slate headed by Georgianna Johnson in a federally supervised rerun
election for 1199 officers. Johnson narrowly defeated Turner, but her
presidency was only slightly less troubled. She was soon ousted by her
former backer, Rivera, who has led 1199 in New York since 1989 (and
engineered its long-delayed affiliation with SEIU three years ago).

On the subject of 1199's "self-destruction"--what Foner calls "the most
heart-breaking experience" of his life--Not for Bread Alone is
both unreflective and unrevealing. "To some extent, we all played out
events based on our backgrounds, and mistakes were made. But the union
survived," the author writes. Elsewhere, Foner admits that "the whole
affair had disturbing overtones" but claims, unconvincingly, that during
the union's 1989 leadership race he "was removed from the day-to-day
running of 1199, and [has] only a hazy idea of the details."

As a history of 1199, then, Not for Bread Alone is best read
along with Leon Fink and Brian Greenberg's Upheaval in the Quiet
Zone
(which Foner, to his credit, helped the authors research,
despite its dissection of various 1199 flaws). Upheaval appeared
thirteen years ago, when the union's bloody and embarrassing leadership
succession fight was still unresolved. Yet it remains the definitive
study of what went wrong then--and its analysis is just as relevant
today, in light of 1199's recent right turn, under Rivera, into the camp
of Republican Governor George Pataki, a questionable ally for any
"progressive" trade union.

Fink and Greenberg criticize Davis not only for his disastrous choice of
Turner as heir apparent but also for functioning as a "charismatic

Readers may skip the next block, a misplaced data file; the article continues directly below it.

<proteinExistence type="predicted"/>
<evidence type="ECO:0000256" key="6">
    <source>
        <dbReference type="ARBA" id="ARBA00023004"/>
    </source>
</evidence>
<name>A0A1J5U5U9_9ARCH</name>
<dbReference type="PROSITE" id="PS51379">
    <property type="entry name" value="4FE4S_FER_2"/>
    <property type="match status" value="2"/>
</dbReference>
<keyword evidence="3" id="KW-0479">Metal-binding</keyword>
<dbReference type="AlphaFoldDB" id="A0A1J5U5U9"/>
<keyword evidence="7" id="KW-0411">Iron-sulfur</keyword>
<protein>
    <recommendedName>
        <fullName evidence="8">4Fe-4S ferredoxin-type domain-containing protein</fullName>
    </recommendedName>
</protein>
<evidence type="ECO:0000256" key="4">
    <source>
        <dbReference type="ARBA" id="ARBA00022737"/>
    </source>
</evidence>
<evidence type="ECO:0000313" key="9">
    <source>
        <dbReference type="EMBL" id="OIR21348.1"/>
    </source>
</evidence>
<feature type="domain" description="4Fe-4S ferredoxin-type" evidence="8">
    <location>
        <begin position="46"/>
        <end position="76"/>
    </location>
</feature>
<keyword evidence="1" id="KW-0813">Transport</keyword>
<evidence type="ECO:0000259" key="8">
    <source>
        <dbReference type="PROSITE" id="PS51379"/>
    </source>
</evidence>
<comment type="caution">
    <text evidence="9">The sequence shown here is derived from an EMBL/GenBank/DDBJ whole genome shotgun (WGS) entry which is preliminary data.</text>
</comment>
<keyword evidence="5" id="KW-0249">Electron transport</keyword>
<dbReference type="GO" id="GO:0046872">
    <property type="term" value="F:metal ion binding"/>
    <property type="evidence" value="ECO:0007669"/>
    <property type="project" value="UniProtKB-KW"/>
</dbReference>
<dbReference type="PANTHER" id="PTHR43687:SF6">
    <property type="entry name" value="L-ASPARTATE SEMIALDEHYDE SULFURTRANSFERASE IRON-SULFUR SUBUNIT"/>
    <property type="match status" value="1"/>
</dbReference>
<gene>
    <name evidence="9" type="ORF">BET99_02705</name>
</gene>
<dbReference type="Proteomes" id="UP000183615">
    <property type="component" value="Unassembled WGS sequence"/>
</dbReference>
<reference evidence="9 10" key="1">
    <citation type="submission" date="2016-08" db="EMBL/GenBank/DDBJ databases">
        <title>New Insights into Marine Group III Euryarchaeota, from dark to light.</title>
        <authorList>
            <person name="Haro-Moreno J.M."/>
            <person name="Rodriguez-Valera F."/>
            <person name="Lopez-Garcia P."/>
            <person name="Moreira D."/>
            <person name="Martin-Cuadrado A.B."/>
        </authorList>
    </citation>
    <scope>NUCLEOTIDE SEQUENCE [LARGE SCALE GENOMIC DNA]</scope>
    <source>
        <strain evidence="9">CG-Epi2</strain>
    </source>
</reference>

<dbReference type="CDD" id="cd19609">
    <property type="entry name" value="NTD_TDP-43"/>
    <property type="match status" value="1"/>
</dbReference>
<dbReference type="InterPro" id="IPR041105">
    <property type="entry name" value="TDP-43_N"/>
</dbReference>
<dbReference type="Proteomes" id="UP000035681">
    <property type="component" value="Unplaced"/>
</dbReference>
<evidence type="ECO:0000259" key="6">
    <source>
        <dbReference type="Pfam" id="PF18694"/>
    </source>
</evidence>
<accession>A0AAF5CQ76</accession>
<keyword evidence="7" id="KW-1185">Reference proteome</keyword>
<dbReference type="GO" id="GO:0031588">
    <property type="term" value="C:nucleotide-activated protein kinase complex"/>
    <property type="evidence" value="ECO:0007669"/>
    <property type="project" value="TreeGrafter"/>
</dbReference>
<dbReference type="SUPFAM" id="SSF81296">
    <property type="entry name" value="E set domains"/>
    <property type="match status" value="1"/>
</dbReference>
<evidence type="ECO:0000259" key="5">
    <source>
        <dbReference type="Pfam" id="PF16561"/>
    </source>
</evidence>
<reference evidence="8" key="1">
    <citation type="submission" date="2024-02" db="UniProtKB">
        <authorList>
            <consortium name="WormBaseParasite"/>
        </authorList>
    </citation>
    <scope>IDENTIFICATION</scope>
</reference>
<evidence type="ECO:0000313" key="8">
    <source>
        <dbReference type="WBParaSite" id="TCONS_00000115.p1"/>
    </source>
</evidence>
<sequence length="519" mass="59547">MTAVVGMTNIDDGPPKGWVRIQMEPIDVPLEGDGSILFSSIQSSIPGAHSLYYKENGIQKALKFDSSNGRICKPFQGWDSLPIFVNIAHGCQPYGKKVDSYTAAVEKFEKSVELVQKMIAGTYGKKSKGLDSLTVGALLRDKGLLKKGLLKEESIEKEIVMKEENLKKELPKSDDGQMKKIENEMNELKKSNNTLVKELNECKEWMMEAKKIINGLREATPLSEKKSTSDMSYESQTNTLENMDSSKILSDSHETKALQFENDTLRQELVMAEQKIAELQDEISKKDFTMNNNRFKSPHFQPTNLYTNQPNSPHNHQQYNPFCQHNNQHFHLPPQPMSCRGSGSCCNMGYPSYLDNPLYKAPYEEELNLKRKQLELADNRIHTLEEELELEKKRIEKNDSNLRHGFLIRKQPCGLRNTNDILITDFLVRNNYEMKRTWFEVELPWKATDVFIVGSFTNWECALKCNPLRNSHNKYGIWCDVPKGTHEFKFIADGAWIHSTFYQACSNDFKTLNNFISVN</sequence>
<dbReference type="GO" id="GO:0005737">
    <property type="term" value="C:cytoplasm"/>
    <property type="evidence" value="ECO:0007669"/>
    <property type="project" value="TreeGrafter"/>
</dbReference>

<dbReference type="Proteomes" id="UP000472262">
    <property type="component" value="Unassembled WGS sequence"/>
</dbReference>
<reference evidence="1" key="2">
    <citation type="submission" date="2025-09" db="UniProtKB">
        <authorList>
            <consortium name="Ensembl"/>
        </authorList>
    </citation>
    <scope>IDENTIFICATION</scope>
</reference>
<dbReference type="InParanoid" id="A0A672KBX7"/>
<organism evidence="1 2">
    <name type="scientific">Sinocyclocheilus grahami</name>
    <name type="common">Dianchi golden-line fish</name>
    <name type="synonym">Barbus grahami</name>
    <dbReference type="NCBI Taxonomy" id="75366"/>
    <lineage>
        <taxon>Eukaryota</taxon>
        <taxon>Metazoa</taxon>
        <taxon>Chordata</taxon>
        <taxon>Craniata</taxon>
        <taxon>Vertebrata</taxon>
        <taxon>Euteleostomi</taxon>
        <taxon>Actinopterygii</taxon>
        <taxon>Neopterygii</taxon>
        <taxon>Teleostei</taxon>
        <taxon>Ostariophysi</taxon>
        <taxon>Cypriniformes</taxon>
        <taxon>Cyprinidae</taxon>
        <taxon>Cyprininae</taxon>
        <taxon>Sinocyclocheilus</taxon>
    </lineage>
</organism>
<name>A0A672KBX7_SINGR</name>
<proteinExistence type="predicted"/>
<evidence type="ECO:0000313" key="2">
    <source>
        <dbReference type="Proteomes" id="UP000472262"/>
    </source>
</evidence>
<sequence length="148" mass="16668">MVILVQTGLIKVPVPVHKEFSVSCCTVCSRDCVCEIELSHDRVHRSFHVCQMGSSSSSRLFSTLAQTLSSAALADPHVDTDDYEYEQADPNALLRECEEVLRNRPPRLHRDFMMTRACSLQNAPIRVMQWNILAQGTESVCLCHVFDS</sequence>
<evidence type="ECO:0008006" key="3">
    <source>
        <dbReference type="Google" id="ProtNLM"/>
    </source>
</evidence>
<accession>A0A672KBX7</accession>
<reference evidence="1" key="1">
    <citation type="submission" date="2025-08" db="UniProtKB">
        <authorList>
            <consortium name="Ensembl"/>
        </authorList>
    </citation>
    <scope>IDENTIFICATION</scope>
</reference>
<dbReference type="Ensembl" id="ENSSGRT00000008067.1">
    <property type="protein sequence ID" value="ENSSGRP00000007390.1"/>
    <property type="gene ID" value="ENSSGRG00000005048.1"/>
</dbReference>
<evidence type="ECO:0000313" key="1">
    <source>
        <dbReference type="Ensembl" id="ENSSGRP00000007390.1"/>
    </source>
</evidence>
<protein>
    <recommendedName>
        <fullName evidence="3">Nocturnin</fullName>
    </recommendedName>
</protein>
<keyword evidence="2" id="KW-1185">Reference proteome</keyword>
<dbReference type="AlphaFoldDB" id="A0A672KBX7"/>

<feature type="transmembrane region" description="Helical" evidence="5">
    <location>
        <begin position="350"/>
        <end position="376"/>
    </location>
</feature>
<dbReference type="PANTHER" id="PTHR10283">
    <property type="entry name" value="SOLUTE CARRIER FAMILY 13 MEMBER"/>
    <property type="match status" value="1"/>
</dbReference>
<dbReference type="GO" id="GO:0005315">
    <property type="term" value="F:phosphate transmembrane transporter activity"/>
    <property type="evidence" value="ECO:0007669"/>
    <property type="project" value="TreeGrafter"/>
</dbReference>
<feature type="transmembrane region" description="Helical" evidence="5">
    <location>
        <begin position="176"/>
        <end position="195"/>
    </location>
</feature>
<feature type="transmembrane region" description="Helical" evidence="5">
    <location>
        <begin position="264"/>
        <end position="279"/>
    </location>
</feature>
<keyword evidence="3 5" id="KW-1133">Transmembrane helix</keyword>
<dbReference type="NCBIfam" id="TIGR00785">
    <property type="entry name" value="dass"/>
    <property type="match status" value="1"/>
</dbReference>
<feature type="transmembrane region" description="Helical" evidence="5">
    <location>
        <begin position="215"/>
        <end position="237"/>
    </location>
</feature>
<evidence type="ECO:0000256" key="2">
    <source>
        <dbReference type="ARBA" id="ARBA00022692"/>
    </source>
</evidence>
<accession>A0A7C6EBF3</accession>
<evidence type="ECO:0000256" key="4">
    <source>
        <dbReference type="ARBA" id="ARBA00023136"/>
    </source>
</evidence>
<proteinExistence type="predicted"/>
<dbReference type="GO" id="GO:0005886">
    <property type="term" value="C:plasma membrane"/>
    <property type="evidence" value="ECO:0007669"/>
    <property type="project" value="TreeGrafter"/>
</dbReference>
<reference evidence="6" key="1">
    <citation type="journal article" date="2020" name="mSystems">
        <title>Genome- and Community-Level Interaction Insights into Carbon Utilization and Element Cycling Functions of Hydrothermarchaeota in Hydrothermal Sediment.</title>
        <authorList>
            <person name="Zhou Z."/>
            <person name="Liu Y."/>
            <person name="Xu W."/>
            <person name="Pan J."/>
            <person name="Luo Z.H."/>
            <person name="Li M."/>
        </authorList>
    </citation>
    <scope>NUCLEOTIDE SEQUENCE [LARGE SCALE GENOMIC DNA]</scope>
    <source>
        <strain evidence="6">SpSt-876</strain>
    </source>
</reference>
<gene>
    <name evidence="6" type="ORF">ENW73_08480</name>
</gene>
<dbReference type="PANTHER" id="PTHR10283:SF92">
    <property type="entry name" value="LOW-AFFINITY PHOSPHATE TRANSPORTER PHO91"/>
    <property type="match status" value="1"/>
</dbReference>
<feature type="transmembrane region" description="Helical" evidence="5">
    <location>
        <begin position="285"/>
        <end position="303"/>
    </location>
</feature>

patriarch" whose "unquestioned authority verged on benevolent
despotism." According to them, even the 1199 bylaw reforms championed by
Save Our Union failed to address the problem of overly centralized
decision-making in a "local" union far larger than most national ones.
"Without provisions for an elected 'chief delegate' at each hospital or
elected area directors, there is still no structural accommodation to
pluralistic power centers within the union and little place for leaders
of the future to spread their wings," they contended. "Communication as
well as decision-making will still be formulated in a room at the top."

The local's history and internal politics aside, the main question
raised by Foner's memoir is whether Bread and Roses offers a viable
model for cultural programming elsewhere in labor. Or is it too much a
product of New York City exceptionalism--a unique expression of 1199's
interracialism and now-fading political traditions, including its
Popular Front alliance with artists and entertainers long in the orbit
of the Old Left?

B&R has, from the beginning, inspired other labor arts initiatives.
Just as 1199 once tried to spread its unique brand of hospital unionism
elsewhere in the country (with varying degrees of success), Foner helped
organize, in 1980, the first in a series of Bread and Roses cultural
festivals in Lawrence, Massachusetts, which have been held there on
Labor Day weekend ever since. For almost as long, the Labor Heritage
Foundation in Washington has hosted an annual Arts Exchange and